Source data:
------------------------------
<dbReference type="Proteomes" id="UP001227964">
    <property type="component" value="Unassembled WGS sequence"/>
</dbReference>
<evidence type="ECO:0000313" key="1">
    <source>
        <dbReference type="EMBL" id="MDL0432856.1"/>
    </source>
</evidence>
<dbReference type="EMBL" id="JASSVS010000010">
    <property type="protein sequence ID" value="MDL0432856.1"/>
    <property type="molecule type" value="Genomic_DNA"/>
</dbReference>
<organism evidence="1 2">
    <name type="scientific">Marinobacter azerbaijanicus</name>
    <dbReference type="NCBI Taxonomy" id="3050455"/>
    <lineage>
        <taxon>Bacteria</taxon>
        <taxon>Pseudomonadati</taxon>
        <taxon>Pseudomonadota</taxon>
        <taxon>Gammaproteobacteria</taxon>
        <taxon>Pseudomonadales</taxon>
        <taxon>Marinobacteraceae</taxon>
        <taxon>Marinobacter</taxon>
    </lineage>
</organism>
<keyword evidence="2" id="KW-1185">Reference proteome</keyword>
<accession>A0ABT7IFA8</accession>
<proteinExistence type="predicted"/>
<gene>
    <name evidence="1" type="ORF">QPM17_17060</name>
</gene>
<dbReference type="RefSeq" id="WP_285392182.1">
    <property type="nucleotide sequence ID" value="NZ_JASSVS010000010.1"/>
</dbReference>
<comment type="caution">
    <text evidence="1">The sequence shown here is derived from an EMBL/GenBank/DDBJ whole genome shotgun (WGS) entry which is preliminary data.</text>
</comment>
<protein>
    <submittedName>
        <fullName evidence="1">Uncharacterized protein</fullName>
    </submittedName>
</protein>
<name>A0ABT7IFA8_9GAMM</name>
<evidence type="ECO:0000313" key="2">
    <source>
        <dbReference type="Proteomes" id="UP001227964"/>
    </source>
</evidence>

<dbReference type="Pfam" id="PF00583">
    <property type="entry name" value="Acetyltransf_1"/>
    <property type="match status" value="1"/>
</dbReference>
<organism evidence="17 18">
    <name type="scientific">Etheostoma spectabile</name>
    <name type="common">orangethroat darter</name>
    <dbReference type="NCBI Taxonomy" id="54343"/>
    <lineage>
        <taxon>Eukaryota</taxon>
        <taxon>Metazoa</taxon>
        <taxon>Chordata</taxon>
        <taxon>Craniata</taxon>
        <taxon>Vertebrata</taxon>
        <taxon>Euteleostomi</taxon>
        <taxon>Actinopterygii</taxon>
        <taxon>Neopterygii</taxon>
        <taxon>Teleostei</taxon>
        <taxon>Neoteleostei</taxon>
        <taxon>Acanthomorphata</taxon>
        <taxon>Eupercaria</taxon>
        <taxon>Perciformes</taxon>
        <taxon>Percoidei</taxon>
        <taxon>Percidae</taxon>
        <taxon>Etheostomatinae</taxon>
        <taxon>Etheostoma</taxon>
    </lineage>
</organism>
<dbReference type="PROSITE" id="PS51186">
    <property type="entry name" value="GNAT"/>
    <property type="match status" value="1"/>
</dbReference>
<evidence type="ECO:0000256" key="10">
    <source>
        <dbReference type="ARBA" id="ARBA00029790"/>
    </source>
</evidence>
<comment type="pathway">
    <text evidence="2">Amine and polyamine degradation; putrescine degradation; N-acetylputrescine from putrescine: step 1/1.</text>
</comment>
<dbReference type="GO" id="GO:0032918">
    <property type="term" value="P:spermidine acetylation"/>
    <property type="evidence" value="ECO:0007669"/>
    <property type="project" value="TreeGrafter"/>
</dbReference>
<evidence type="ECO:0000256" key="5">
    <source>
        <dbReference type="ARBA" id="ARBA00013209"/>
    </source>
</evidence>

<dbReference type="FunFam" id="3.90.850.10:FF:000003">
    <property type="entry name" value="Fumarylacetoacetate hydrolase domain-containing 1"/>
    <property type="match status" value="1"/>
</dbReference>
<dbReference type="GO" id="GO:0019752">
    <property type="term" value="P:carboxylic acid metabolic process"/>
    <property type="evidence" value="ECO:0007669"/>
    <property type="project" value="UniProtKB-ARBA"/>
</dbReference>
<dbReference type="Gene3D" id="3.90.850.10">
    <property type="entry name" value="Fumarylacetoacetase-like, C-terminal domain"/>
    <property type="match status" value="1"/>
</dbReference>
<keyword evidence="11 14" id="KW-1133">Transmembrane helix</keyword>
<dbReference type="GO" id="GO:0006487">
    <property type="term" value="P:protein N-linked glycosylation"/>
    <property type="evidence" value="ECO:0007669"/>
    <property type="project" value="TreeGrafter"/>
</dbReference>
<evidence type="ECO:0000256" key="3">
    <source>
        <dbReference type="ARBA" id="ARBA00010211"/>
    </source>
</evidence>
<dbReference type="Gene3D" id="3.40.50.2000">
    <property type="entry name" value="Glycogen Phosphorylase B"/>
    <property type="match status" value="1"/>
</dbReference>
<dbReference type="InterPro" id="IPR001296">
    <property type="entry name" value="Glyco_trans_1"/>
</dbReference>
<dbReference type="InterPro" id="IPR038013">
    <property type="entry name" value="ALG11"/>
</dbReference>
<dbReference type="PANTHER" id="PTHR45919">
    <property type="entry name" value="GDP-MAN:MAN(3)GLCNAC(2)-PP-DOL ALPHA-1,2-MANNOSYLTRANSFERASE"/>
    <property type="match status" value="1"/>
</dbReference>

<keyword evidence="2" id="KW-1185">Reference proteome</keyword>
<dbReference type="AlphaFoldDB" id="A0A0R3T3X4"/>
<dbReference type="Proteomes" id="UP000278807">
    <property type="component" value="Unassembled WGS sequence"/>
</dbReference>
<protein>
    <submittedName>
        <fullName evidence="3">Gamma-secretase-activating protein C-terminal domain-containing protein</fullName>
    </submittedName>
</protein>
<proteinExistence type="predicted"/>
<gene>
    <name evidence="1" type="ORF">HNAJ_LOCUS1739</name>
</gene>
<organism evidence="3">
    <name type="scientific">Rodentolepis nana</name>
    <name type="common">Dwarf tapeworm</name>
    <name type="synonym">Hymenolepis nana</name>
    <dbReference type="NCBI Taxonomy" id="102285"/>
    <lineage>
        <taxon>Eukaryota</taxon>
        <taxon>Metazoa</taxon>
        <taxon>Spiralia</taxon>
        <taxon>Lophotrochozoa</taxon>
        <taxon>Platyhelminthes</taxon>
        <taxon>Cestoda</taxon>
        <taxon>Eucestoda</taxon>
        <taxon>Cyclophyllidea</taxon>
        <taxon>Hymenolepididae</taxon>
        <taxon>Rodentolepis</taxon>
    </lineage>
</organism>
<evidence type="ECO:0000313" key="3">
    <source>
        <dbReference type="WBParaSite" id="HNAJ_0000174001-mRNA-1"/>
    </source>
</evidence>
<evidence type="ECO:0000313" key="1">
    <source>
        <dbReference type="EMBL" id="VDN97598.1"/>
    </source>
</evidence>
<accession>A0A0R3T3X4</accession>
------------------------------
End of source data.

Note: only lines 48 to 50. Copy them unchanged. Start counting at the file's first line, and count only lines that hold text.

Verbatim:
</evidence>

<dbReference type="Pfam" id="PF00583">
    <property type="entry name" value="Acetyltransf_1"/>